A review into the particulate and gases emitted through 3D print processes has been published by BOFA International.
The company has consolidated the findings of empirical studies into emissions linked to additive manufacturing processes into a report that provides industry guidance on helping protect both the health of employees and product quality through effective filtration systems.
The study underlines the presence of potentially harmful airborne contaminants in 3D printing processes, including VAT polymerisation (VP) and fused filament fabrication (FFF). These two additive manufacturing processes alone account for approximately 50% of the total components produced in the AM industry.
“The report highlights the importance of installing effective filtration solutions that can help capture and remove any potentially harmful emissions,” says Ross Stoneham, Product Manager – 3DP & Growth Markets at BOFA International. “This will not only help protect operatives from potentially harmful airborne contaminants but will also ensure that resulting product and the machines remain free from contamination.”
The findings of the report include:
- The temperature of 3D printer nozzles dramatically influences the volume of particles generated by FFF processes.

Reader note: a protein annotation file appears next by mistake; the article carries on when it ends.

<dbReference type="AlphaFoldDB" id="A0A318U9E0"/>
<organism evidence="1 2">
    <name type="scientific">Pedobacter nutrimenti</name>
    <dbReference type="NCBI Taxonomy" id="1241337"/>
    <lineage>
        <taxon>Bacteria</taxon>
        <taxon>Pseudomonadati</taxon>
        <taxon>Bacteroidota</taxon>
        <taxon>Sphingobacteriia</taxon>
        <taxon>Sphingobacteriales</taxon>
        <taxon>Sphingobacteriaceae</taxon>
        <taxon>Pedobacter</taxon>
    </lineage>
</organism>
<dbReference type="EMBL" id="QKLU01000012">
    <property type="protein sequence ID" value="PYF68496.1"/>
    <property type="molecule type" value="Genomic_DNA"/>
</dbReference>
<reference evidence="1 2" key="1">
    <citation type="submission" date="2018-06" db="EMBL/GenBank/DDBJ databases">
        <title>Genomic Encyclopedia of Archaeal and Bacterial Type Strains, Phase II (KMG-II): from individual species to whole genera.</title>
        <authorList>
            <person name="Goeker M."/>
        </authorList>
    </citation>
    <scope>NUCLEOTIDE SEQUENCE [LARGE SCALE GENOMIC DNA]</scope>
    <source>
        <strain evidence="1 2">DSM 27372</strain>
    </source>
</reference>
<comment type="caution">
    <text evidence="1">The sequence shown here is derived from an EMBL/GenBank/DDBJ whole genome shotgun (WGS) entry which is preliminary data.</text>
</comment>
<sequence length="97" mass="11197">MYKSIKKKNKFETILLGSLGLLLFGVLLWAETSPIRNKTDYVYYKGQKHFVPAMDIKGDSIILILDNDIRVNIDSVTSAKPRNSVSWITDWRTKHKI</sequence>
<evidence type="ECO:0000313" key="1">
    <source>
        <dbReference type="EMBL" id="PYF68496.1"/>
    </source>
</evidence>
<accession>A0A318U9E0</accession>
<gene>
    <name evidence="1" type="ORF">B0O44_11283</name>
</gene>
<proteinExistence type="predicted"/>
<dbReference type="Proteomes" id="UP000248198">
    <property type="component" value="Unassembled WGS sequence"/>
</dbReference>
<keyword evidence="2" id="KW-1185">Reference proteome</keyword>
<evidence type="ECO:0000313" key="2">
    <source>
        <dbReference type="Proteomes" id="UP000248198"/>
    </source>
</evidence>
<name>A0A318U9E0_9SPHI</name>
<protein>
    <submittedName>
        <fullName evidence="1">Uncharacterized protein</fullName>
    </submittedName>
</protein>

- An increase in 3D printer nozzle temperature decreases the average particle size generated by FFF processes – this means particles can penetrate more easily into the human body, which can potentially impact negatively on health.
- Any insoluble or low-solubility nanoparticles emitted can pass through human defence mechanisms and locate in the bloodstream, with potential distribution to organs in the body.
- Gases emitted by FFF printers include volatile organic compounds (VOCs), which can potentially cause operatives conditions such as headaches, eye irritation, skin problems and occupational asthma.
The findings of the report will be available on the BOFA stand (12.0-E22) at the Formnext 2021 exhibition in Frankfurt between 16th & 19th November.